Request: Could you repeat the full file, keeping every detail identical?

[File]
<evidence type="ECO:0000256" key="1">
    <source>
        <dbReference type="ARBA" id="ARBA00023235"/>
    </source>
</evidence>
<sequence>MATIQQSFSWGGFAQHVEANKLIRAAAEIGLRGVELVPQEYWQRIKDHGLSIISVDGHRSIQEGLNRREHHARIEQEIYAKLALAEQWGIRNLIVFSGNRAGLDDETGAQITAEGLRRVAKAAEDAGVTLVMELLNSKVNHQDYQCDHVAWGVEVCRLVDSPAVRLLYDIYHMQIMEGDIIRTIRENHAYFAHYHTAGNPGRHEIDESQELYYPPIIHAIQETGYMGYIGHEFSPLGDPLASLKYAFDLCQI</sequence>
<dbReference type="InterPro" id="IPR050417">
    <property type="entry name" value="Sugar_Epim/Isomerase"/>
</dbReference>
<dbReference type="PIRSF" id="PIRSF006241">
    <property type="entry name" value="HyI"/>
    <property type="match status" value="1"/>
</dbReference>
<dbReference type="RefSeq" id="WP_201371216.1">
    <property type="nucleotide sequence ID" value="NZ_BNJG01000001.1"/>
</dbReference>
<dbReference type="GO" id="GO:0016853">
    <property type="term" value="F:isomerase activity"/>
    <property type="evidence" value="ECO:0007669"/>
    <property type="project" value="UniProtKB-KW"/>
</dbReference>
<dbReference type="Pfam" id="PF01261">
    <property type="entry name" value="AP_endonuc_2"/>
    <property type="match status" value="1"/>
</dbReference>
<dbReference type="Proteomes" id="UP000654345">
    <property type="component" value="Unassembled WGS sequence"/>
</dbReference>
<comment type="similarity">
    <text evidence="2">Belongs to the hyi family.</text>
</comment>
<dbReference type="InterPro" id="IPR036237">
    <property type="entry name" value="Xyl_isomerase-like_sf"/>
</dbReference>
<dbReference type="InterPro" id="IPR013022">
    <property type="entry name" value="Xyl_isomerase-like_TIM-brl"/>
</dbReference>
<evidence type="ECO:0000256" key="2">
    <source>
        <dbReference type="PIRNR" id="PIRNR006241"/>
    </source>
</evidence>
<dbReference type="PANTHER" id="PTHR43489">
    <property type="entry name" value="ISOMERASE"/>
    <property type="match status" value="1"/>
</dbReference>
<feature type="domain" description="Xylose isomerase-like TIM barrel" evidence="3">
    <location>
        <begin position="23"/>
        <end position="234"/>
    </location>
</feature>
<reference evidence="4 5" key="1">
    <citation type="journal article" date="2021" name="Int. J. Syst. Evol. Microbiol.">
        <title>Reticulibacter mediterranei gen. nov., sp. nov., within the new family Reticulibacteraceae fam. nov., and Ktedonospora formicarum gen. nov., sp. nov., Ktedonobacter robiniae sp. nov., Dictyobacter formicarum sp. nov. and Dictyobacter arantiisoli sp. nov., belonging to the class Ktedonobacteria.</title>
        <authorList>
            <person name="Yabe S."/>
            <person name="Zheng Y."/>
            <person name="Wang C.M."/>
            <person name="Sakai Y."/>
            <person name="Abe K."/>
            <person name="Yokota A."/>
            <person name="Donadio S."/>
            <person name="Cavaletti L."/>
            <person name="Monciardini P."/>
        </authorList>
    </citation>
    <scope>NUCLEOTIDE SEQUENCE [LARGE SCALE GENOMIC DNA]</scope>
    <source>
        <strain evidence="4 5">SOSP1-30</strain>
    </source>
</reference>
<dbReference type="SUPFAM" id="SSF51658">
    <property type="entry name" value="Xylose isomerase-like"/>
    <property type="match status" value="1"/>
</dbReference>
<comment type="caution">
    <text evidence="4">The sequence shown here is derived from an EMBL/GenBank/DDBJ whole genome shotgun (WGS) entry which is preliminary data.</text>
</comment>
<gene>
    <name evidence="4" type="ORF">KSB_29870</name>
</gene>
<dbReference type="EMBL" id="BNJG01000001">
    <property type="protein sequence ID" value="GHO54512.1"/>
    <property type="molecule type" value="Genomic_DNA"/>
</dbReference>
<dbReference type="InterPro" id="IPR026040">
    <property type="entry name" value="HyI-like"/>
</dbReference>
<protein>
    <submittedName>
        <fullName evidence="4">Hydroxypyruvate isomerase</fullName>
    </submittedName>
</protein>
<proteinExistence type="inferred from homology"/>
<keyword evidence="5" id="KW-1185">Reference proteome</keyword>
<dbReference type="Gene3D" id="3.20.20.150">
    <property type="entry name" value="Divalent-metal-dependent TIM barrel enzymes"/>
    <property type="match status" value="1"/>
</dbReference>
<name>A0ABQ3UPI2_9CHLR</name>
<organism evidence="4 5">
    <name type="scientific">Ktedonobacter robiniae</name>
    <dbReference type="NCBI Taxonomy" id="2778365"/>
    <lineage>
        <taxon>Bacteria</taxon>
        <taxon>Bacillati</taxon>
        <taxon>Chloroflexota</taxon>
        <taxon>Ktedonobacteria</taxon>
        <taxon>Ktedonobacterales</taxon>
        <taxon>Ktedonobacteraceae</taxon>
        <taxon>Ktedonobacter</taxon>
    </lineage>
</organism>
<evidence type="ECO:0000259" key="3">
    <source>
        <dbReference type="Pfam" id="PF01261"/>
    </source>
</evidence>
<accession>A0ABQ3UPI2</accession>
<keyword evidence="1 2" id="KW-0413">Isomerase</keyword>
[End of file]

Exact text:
<evidence type="ECO:0000256" key="1">
    <source>
        <dbReference type="ARBA" id="ARBA00023235"/>
    </source>
</evidence>
<sequence>MATIQQSFSWGGFAQHVEANKLIRAAAEIGLRGVELVPQEYWQRIKDHGLSIISVDGHRSIQEGLNRREHHARIEQEIYAKLALAEQWGIRNLIVFSGNRAGLDDETGAQITAEGLRRVAKAAEDAGVTLVMELLNSKVNHQDYQCDHVAWGVEVCRLVDSPAVRLLYDIYHMQIMEGDIIRTIRENHAYFAHYHTAGNPGRHEIDESQELYYPPIIHAIQETGYMGYIGHEFSPLGDPLASLKYAFDLCQI</sequence>
<dbReference type="InterPro" id="IPR050417">
    <property type="entry name" value="Sugar_Epim/Isomerase"/>
</dbReference>
<dbReference type="PIRSF" id="PIRSF006241">
    <property type="entry name" value="HyI"/>
    <property type="match status" value="1"/>
</dbReference>
<dbReference type="RefSeq" id="WP_201371216.1">
    <property type="nucleotide sequence ID" value="NZ_BNJG01000001.1"/>
</dbReference>
<dbReference type="GO" id="GO:0016853">
    <property type="term" value="F:isomerase activity"/>
    <property type="evidence" value="ECO:0007669"/>
    <property type="project" value="UniProtKB-KW"/>
</dbReference>
<dbReference type="Pfam" id="PF01261">
    <property type="entry name" value="AP_endonuc_2"/>
    <property type="match status" value="1"/>
</dbReference>
<dbReference type="Proteomes" id="UP000654345">
    <property type="component" value="Unassembled WGS sequence"/>
</dbReference>
<comment type="similarity">
    <text evidence="2">Belongs to the hyi family.</text>
</comment>
<dbReference type="InterPro" id="IPR036237">
    <property type="entry name" value="Xyl_isomerase-like_sf"/>
</dbReference>
<dbReference type="InterPro" id="IPR013022">
    <property type="entry name" value="Xyl_isomerase-like_TIM-brl"/>
</dbReference>
<evidence type="ECO:0000256" key="2">
    <source>
        <dbReference type="PIRNR" id="PIRNR006241"/>
    </source>
</evidence>
<dbReference type="PANTHER" id="PTHR43489">
    <property type="entry name" value="ISOMERASE"/>
    <property type="match status" value="1"/>
</dbReference>
<feature type="domain" description="Xylose isomerase-like TIM barrel" evidence="3">
    <location>
        <begin position="23"/>
        <end position="234"/>
    </location>
</feature>
<reference evidence="4 5" key="1">
    <citation type="journal article" date="2021" name="Int. J. Syst. Evol. Microbiol.">
        <title>Reticulibacter mediterranei gen. nov., sp. nov., within the new family Reticulibacteraceae fam. nov., and Ktedonospora formicarum gen. nov., sp. nov., Ktedonobacter robiniae sp. nov., Dictyobacter formicarum sp. nov. and Dictyobacter arantiisoli sp. nov., belonging to the class Ktedonobacteria.</title>
        <authorList>
            <person name="Yabe S."/>
            <person name="Zheng Y."/>
            <person name="Wang C.M."/>
            <person name="Sakai Y."/>
            <person name="Abe K."/>
            <person name="Yokota A."/>
            <person name="Donadio S."/>
            <person name="Cavaletti L."/>
            <person name="Monciardini P."/>
        </authorList>
    </citation>
    <scope>NUCLEOTIDE SEQUENCE [LARGE SCALE GENOMIC DNA]</scope>
    <source>
        <strain evidence="4 5">SOSP1-30</strain>
    </source>
</reference>
<dbReference type="SUPFAM" id="SSF51658">
    <property type="entry name" value="Xylose isomerase-like"/>
    <property type="match status" value="1"/>
</dbReference>
<comment type="caution">
    <text evidence="4">The sequence shown here is derived from an EMBL/GenBank/DDBJ whole genome shotgun (WGS) entry which is preliminary data.</text>
</comment>
<gene>
    <name evidence="4" type="ORF">KSB_29870</name>
</gene>
<dbReference type="EMBL" id="BNJG01000001">
    <property type="protein sequence ID" value="GHO54512.1"/>
    <property type="molecule type" value="Genomic_DNA"/>
</dbReference>
<dbReference type="InterPro" id="IPR026040">
    <property type="entry name" value="HyI-like"/>
</dbReference>
<protein>
    <submittedName>
        <fullName evidence="4">Hydroxypyruvate isomerase</fullName>
    </submittedName>
</protein>
<proteinExistence type="inferred from homology"/>
<keyword evidence="5" id="KW-1185">Reference proteome</keyword>
<dbReference type="Gene3D" id="3.20.20.150">
    <property type="entry name" value="Divalent-metal-dependent TIM barrel enzymes"/>
    <property type="match status" value="1"/>
</dbReference>
<name>A0ABQ3UPI2_9CHLR</name>
<organism evidence="4 5">
    <name type="scientific">Ktedonobacter robiniae</name>
    <dbReference type="NCBI Taxonomy" id="2778365"/>
    <lineage>
        <taxon>Bacteria</taxon>
        <taxon>Bacillati</taxon>
        <taxon>Chloroflexota</taxon>
        <taxon>Ktedonobacteria</taxon>
        <taxon>Ktedonobacterales</taxon>
        <taxon>Ktedonobacteraceae</taxon>
        <taxon>Ktedonobacter</taxon>
    </lineage>
</organism>
<evidence type="ECO:0000259" key="3">
    <source>
        <dbReference type="Pfam" id="PF01261"/>
    </source>
</evidence>
<accession>A0ABQ3UPI2</accession>
<keyword evidence="1 2" id="KW-0413">Isomerase</keyword>